Individual trainers are contractors with the track and are responsible for their own kennels and the health of their dogs, Hess said. Ebro and state officials inspect the kennels at random during the season, but have not done a sweep since the track closed. During the season Williams’ dogs were healthy and winning important races, Hess said.

“We’re shocked, appalled, pissed off and all around disappointed,” Hess said.

Ebro is cooperating with the investigation, he added.

The red flag on Williams and his dogs went up on Monday when he delivered eight dogs to Greyhound Pets of America’s Emerald Coast chapter, GPAEC board member Roger Spencer said. The group had been advised Williams would be bringing 10 dogs and combined with the thin condition of the eight, they notified their national chapter and the National Greyhound Association on Tuesday and Wednesday and then the Pari-mutuel Wagering Department on Thursday.

The situation is especially perplexing because the dogs were not abandoned, Hess said. Williams continued to come to the track daily and turn out two dogs, telling other trainers he only had those two animals left.

Hess and Rogers expressed frustration because this did not have to happen. Both Ebro and GPAEC have told trainers repeatedly they will take any animals they are not able to move to other tracks or adopt out themselves. GPAEC also makes food available for trainers who are in need.

“We thought we had an excellent working relationship with the people within the compound and we do for the most part,” he said. “There’s no indication why this man ignored our promise and plea to take every greyhound.”

This is not the first time Williams has had a run in with track officials. Hess said Williams is a “troublemaker” and had been told before the close of the season his contract would not be renewed in the spring. He declined to be specific, but said previous problems did not involve neglect of the dogs.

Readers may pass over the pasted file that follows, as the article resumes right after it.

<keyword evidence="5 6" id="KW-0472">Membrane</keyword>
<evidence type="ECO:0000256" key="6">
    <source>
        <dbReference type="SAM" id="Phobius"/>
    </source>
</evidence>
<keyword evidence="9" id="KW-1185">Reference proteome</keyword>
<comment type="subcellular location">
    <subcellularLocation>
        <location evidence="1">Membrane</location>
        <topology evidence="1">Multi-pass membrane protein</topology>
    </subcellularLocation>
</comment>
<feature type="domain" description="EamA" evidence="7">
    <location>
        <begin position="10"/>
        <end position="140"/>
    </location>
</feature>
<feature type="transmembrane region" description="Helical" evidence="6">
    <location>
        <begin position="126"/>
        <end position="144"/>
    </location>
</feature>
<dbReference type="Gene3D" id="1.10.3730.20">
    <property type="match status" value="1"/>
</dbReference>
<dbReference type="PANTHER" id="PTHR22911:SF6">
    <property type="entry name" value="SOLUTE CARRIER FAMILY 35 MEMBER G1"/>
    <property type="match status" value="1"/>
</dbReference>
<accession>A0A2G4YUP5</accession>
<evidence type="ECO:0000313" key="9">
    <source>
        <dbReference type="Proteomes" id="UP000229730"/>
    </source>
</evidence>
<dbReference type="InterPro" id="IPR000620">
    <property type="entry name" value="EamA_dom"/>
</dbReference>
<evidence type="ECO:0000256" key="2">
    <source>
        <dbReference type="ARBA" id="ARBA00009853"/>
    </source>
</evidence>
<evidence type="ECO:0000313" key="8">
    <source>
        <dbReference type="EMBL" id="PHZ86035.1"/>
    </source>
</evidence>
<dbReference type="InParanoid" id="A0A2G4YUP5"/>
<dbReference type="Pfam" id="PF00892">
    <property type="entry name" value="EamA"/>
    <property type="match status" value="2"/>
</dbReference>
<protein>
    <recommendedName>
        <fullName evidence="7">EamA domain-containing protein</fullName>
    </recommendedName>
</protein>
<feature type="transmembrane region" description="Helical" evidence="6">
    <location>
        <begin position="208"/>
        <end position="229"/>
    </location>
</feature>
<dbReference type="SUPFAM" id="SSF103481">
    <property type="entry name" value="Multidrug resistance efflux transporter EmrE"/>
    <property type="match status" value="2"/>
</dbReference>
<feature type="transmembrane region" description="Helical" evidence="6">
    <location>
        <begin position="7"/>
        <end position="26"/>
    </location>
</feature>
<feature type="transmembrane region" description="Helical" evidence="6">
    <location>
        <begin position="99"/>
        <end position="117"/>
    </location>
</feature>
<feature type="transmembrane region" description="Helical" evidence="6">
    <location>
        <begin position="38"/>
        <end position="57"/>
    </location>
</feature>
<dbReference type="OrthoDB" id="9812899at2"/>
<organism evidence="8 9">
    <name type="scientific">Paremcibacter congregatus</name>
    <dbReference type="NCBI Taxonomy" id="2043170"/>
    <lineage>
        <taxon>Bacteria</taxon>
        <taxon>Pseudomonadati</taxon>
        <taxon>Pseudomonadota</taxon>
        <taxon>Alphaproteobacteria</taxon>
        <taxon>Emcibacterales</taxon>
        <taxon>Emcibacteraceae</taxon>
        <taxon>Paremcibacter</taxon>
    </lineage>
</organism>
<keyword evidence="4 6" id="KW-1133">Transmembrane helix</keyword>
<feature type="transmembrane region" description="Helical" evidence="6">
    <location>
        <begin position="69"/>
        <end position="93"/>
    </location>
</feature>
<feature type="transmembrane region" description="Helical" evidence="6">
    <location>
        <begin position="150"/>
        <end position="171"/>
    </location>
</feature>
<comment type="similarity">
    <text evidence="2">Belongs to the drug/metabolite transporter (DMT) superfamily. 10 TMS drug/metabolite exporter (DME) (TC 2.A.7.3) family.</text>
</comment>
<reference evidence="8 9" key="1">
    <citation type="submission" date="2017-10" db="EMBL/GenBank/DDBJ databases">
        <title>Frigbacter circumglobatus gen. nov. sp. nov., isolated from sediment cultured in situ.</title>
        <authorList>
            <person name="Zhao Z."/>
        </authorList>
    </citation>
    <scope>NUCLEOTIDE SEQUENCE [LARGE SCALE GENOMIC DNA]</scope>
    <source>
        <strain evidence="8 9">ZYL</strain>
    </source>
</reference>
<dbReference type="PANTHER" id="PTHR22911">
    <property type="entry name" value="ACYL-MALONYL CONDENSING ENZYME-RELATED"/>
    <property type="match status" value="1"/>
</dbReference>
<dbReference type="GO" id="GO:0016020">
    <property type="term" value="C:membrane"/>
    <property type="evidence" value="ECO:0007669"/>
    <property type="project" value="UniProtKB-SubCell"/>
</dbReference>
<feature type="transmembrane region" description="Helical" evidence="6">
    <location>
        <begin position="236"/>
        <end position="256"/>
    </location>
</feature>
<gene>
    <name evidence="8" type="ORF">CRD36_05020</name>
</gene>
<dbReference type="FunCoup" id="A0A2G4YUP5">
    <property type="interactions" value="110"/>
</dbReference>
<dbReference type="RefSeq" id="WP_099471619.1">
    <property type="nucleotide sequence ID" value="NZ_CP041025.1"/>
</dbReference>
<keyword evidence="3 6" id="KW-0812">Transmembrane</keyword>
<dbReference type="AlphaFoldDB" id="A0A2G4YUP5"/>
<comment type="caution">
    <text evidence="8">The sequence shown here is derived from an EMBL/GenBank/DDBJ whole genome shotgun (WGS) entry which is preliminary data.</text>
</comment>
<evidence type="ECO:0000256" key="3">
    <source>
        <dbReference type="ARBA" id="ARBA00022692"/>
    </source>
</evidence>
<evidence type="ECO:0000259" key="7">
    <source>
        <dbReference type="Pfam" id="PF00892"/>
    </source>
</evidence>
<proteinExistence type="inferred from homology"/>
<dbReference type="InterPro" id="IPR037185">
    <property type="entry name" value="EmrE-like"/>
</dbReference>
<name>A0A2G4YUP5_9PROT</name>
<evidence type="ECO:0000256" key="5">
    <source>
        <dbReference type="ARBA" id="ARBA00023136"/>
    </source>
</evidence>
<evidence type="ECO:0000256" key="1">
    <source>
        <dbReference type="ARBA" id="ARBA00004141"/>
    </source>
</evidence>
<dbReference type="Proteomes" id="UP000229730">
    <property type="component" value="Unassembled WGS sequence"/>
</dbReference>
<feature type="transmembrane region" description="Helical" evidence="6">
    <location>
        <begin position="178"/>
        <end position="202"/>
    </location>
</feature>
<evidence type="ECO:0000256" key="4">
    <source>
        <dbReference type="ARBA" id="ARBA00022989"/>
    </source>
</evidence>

Rogers said GPAEC has adopted out more than 715 dogs this year and has not turned away a single animal. This is a record for the group as the economy has caused many trainers to “grade off” substantial numbers of dogs.

Press release
EBRO — Washington County Sheriff’s Office reports the arrest of a Ponce De Leon man on 37 counts of felony animal cruelty in one of the most disturbing cases of cruelty to animals the Washington County Sheriff Office has ever investigated, according to a news report from WCSO.
On the evening of Friday, Oct. 29, gaming officials responded to Ebro Greyhound Park after receiving complaints by residents in reference to the smell of decaying animals coming from the kennels on site. After arriving and assessing the status of the animals, gaming officials immediately contacted Washington County Sheriff’s Office.
Investigators with WCSO responded to the scene and found 37 dogs in the kennels. Of the 37 dogs, only 4 were found alive, but near death. 3 of the dogs had duct tape around their necks and had to be cut away to allow them to breathe. All 4 surviving dogs were treated by veterinarians on site.
Ronald John Williams, 36, of Ponce De Leon, was arrested and charged with 37 counts of felony cruelty to animals.  Williams was transported to Washington County Jail where he is being held on $54,000 bond.

1 comment:

Karyn Zoldan said...

The abuse this man provoked on innocent animals is beyond belief.

Many things need to change such as the culture among race people, management's attitude of getting involved, and more so the state of Florida's regulations towards racing greyhounds welfare.

It's too late for these 37 dogs who suffered beyond belief. Let's ensure other greyhounds will be spared.

Get involved. Educate yourself by visiting GREY2KUSA dot org. Take action for the dogs because they cannot do it themselves.